Western Bean Cutworms moth #’s dropping — but look for larva

Contributed by Robert Moloney, NK Brand Seeds

Catches of Western Bean Cutworm (WBC) moths are rapidly dropping to zero across the province as of this week.  At this point we wouldn’t expect moths to be laying eggs anyway, but the overall catch numbers for the year give us an idea of how big and widespread the problem has the potential to become.  Even taking into account the fact that there were many more WBC moth traps in Ontario this year versus previous years, the number of moths caught increased massively this year.  We will have to wait for corn harvest to get a better handle on just what this means for the damage we may see in Ontario this year, but it isn’t difficult to find larva in corn ears in areas with high moth capture numbers now (see previous blog entries for details on scouting for larva).  The larvae are very mobile, so even if you couldn’t find the low numbers of egg masses in the field earlier, you may be able to find the larva and damage now.  In plots at the NK Arva research station which had egg masses moved into them to ensure infestation of WBC it is not uncommon to find larva in every cob within 6-8 feet of row from the marked plant that the egg mass was attached to.  In some spots they have moved even farther than this.  The positive news is that plants with the Agrisure Viptera 3111 trait that also had egg masses attached to them are showing no signs of WBC damage or larva survival.

Why scout for larva?

At this point in the season we can’t do anything to control the WBC larva in the cob but it is still worth scouting your fields to get an idea of what level of WBC larva pressure you have in the field.  This will allow you to prioritize fields with higher potential for ear mould growth for earlier harvest.  In some fields we are already seeing some ear mould development where WBC have been feeding.


Dirt on Seeds

Great new blog by Syngenta Agronomists in the US. Check out the blog and see the damage that can happen without using Agrisure Viptera when you have a Corn Earworm infestation. The Dirt on Seeds.

Check your soybean fields for Spider Mites.

Many fields are looking at like the best yields we have seen in a long time it is important to get these beans in the bin. The damage from spider mites in your field will decrease your yield. Tracey has a great article that can help with your spray decision. Check the link below.
Too Many Fields with Obvious Spider Mite Damage.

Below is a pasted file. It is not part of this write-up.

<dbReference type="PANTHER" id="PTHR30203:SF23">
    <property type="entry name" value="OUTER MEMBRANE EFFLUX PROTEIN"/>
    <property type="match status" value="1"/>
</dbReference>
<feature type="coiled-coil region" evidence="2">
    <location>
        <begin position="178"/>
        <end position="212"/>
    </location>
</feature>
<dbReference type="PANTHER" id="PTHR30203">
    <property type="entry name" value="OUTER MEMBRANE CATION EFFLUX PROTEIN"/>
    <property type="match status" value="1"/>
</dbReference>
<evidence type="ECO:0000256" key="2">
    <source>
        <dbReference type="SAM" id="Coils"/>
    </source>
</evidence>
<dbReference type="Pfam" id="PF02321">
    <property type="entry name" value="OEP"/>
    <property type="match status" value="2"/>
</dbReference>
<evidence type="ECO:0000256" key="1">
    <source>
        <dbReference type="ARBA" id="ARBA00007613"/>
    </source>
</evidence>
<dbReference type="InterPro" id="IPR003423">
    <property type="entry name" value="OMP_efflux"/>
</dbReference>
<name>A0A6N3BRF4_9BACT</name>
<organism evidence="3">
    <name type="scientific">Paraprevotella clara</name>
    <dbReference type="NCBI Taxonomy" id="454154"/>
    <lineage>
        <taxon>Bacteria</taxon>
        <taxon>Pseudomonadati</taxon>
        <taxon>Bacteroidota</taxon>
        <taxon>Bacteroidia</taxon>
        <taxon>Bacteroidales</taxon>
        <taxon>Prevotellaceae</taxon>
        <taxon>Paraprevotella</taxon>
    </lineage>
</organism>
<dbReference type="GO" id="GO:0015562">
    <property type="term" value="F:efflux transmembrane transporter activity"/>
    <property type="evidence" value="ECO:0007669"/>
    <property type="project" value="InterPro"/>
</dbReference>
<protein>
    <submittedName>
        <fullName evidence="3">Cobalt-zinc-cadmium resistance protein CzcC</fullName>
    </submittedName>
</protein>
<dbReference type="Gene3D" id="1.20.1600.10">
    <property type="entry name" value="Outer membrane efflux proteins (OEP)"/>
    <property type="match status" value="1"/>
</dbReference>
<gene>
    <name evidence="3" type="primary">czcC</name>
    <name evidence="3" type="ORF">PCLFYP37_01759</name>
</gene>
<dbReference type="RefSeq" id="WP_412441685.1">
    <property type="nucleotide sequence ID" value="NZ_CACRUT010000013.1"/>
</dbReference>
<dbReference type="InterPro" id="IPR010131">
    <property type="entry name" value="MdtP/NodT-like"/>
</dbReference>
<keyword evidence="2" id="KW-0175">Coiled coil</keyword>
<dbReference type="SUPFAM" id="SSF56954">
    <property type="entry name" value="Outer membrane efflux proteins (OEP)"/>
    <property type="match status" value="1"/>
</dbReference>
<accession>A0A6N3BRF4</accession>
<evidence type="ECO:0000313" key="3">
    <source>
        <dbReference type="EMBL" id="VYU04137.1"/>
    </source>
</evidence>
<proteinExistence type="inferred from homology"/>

Multi-Pest Field Tour – Fall Armyworm

Take a Multi-Pest tour with Shawn Brenneman, Territory Manager as he shows crop damage in corn from Fall Armyworm.

Multi-pest field tour – Western Bean Cutworm – Ear damage

Take a Multi-Pest tour with Mike Folkard, Territory Manager as he shows early ear damage from Western Bean Cutworm.

Sex in the corn field.

Were we successful in having sex in the corn field? By doing this quick and easy pregnancy test you can quickly see how the corn pollinated this year.

Did you maximize your soybean yield?

Now is the perfect time to scout your soybean fields to see if we planted a long enough maturing soybean. To break new yield plateau we have moved to earlier planting with seed treatment and early season pest control (weed, disease and insect) to increase yields but have we planted longer maturing soybeans? If you are not planning on growing wheat after your soybeans in order to maximize yield you need to use all of the growing season available. To do this we need to plant early and plant a later maturing soybean (0.5 to 0.8 RM (100 – 200 CHU)) than you would normally. This can add significant yield, 3 – 5 bu/ac. Just by looking at the graphs in the Ontario Soybean performance testing (www.gosoy.ca) you can see that as you extend maturity the yield goes up.
So why scout now? Generally, the soybeans should still be flowering in the top section of the plant in mid August to maximize the growing season. If they are done flowering in early August you lost yield (or are planning on planting wheat) if they still are flowering on the top of the plant you are still making putting bushels in the bin. Check your field. Did you plant the correct soybean maturity this year?

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